Benoit Tessier / Reuters

President Donald Trump doesn’t understand a basic principle that I learned from my mother in elementary school: If you treat people with respect, they’ll likely respect you in return.

Trump took to Twitter on Wednesday to blast Megan Rapinoe, a co-captain of the U.S. women’s national soccer team, after the soccer magazine Eight by Eight posted a video of her saying that if the women win the World Cup, she’s not “going to the fucking White House.” Rapinoe also said she doubted the team—which meets France in the World Cup quarterfinal today—would even be invited.

Trump tweeted, “I am a big fan of the American Team, and Women’s Soccer, but Megan should WIN first before she TALKS! Finish the job!” In a second tweet, he declared, “I am now inviting the TEAM, win or lose. Megan should never disrespect our Country, the White House, or our Flag, especially since so much has been done for her & the team. Be proud of the Flag that you wear. The USA is doing GREAT!”

Shorter version: Nyah-nyah-nyah-nyah.

Put aside the fact that a sitting president has resorted to taunting an athlete who has done nothing but represent this country admirably. In somehow taking offense at Rapinoe’s comments, Trump doesn’t just show his thin skin. He also shows his utter lack of self-awareness of how he sounds to—and what he and his administration have done to—women, LGBTQ people, African Americans, and other groups. The problem is that Trump’s comments about Rapinoe weren’t shocking. This is ordinary behavior for Trump—tearing down members of marginalized communities and then feigning outrage when some in those communities decide to strike back.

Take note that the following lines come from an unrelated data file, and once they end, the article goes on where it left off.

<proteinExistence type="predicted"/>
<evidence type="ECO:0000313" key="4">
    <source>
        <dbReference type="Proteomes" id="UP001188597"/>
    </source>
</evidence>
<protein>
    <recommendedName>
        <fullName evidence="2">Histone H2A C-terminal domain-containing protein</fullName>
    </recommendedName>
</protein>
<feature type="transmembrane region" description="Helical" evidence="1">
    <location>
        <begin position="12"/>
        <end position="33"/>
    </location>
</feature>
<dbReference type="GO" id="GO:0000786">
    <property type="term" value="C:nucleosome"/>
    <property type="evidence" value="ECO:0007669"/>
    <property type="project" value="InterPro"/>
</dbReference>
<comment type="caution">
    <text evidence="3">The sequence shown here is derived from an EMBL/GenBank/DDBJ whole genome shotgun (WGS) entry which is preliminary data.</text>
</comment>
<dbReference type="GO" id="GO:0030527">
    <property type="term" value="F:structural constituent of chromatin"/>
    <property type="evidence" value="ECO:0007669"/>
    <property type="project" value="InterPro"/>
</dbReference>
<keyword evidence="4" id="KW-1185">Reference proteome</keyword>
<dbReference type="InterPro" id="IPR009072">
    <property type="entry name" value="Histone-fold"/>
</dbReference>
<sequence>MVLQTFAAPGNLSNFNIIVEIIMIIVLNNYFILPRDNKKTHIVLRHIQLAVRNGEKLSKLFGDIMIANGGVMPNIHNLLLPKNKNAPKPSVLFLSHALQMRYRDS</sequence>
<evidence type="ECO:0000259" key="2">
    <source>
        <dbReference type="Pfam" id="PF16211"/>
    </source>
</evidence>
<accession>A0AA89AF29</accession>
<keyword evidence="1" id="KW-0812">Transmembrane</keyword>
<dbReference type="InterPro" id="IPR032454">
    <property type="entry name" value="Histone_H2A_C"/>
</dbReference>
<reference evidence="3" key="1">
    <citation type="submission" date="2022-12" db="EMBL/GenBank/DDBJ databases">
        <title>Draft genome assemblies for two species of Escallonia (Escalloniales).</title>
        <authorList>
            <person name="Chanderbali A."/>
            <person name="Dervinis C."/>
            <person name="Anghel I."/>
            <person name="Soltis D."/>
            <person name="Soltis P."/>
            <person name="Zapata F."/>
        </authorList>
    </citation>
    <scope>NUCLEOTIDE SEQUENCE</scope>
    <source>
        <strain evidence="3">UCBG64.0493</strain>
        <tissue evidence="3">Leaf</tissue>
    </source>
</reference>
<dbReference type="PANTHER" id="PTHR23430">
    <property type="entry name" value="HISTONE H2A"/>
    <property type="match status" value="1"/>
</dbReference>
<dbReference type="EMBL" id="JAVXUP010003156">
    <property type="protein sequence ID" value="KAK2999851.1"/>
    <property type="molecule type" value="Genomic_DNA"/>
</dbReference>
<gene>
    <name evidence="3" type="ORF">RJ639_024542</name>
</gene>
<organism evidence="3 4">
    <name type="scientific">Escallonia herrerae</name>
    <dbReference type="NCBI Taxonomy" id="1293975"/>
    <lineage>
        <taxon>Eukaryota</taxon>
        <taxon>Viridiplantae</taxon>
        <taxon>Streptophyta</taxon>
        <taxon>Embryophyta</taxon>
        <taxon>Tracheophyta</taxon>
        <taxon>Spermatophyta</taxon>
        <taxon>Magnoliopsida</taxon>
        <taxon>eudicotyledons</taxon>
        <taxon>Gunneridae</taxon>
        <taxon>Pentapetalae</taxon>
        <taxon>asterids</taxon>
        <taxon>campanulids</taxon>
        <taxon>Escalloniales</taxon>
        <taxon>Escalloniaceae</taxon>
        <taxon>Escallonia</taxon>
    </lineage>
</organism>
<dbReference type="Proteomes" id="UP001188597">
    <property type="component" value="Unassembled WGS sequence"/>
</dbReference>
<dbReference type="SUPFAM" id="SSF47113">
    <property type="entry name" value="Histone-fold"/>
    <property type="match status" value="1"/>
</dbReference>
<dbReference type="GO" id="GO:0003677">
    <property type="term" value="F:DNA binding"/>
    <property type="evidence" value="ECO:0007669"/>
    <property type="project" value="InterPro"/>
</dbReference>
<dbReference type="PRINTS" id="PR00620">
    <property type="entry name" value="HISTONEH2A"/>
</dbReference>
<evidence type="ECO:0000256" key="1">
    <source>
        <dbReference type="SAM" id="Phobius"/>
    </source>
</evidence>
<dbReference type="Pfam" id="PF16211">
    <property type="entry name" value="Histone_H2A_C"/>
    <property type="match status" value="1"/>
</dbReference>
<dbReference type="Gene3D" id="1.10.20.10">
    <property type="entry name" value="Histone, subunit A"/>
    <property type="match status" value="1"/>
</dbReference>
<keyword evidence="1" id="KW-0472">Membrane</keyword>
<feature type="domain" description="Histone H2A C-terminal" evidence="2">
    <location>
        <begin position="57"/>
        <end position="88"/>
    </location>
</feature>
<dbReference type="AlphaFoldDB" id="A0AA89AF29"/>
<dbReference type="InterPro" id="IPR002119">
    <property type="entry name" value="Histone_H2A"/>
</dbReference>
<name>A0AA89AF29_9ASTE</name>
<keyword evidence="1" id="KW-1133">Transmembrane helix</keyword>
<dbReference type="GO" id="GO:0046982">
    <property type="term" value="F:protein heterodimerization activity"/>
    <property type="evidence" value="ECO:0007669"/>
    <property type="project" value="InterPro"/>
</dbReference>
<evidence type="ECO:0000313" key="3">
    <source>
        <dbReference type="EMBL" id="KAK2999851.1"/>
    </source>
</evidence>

Rapinoe is an openly gay athlete, and Trump and his administration have made it perfectly clear that they do not believe LGBTQ people deserve equal protection or consideration. Why would Rapinoe ever put herself in a situation where she would have to put on a fake smile and be in the same room with the man who chose Mike Pence, who has a long history of working against LGBTQ people, as his vice president? There’s a reason her teammates and a number of celebrities vocalized their support of Rapinoe’s comments.

The administration that Trump leads has banned transgender soldiers. Last August, the Department of Labor released a directive encouraging Office of Federal Contract Compliance Programs staff to grant broad exemptions to federal contractors who had religious-based objections to complying with nondiscrimination laws. In the first year of his presidency, Trump’s administration told the staff from the Centers for Disease Control and Prevention not to use the word transgender in official documents. Earlier in June, the Trump administration enacted a policy that prohibited U.S. embassies and consulates from raising rainbow flags to celebrate Pride Month.

So who really should feel disrespected—Trump or an LGBTQ athlete such as Rapinoe?